Joan Costa

1952 – Joan Julià Costa Gimeno was born in 11 July in the seaside neighbourhood called El Grau de Gandia, in the province of Valencia. His father was a professional merchant marine, while his mother worked in the home. The first nine years of his life were spent between El Cabañal, Gandia and Ibiza, where his father’s side of the family was from.

1961 – The family established their residence in Gandía, close to relatives from his mother’s side of the family. There, under the unbearably influence of the national-Catholicism, Joan attended the school of the Piarist Fathers, where his early interest in drawing prompted them to encourage his pursuit of the Arts. He received classes from the painters Pablo Gorgé and Asunción Bosch.

1970 – Joan began his studies in Fine Arts at San Carlos High School in Valencia.

1973 – He received his first professional commission to create the main altarpiece for the Church of the Piarist Schools in Gandia.

1977 – He took a course in fresco painting in San Cugat del Vallés (Barcelona).

1978 – After completing his studies, he received a scholarship from the Provincial Council of Valencia to continue his education in Madrid. He was stationed for military service at the Army Museum, conveniently located near the Prado Museum. This proximity enabled him to paint two on-site copies, one of Tintoretto and another of Bernardino Luini. His artistic interests at that time primarily focused on the works of Vázquez Díaz and the School of Paris.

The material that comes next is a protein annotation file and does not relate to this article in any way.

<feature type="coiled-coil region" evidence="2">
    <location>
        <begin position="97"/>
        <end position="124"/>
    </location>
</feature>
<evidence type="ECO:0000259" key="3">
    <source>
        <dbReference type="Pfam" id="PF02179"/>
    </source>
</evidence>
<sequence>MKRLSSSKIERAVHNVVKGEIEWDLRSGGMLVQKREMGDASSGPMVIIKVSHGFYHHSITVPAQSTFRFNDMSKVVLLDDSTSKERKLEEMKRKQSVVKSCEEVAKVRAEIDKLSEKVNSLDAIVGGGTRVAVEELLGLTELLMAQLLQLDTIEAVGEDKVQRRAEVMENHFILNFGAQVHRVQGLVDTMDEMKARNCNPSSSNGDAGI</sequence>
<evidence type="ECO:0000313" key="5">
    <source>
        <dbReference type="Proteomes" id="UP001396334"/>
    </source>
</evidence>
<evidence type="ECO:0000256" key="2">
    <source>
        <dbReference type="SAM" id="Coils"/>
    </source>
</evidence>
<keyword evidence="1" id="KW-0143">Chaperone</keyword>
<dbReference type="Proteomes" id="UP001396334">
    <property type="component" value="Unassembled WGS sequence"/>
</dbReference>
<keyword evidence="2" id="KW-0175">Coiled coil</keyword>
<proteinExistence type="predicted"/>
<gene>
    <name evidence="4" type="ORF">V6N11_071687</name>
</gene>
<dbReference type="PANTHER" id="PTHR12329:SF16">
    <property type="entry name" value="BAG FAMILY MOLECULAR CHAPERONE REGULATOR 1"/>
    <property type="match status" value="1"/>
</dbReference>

1978-1990. Joan resided in Madrid during the vibrant era known as the Movida Madrileña. The exuberance of this period found expression in his artworks, characterised by the neo-expressionist style of the transavantgarde movement, influenced by visits to art galleries and art fairs such as ARCO.

1988 – He officially validated his academic qualifications in Valencia, earning a Bachelor’s in Fine Arts with a thesis focused on the pictorial technique of Renaissance painter Paolo de San Leocadio. His first exhibitions were held in several cities, notably Madrid and Valencia.

1990 – Joan established a permanent residence in Valencia, while periodically travelling and spending time in Matalascañas, (Huelva) and Seville. Later on, linking with the beginning of his career, he returned to a figurative style, looking for a more personal way of self-expression

1993-1995. He lived and painted in Paris.

1995-2000. Invited by his friend and colleague Domingo Barreres, Joan made multiple trips to Boston, where Domingo was a painting professor at the School of the Museum of Fine Arts. There, occasionally he gave masterclasses focusing on the “alla prima” painting technique, employing live models. In the later years of the decade, he alternated exhibitions with giving talks and lectures on Art History, gradually cultivating this into another facet of his professional career.

2000-2008. Joan participated as part of the restoration team at the Clarisas Museum in Gandia, a project that was taking place during this period. Concurrently, numerous exhibitions showcased his work.

2012 – He joined, until nowadays, the teaching staff of the University of Valencia, at the Gandia campus, serving as a visiting fellow for courses in Valencian Art History and Modern Art History.

2013, 2015, 2019. His paintings were studied by professors Román de la Calle, Rafael García Mahiques, from the University of Valencia and Henry Keazor from the University of Heidelberg, Germany, among others.

Joan Costa’s paintings have consistently explored the diverse avenues opened by modernity for figuration, marked by a keen curiosity for expressive languages. He employs codes that can be manipulated to take on new meanings. Photography and a profound knowledge of Art History serve as pivotal elements in shaping his works, which evolve through the revisiting, transformation and recycling of images used in the past.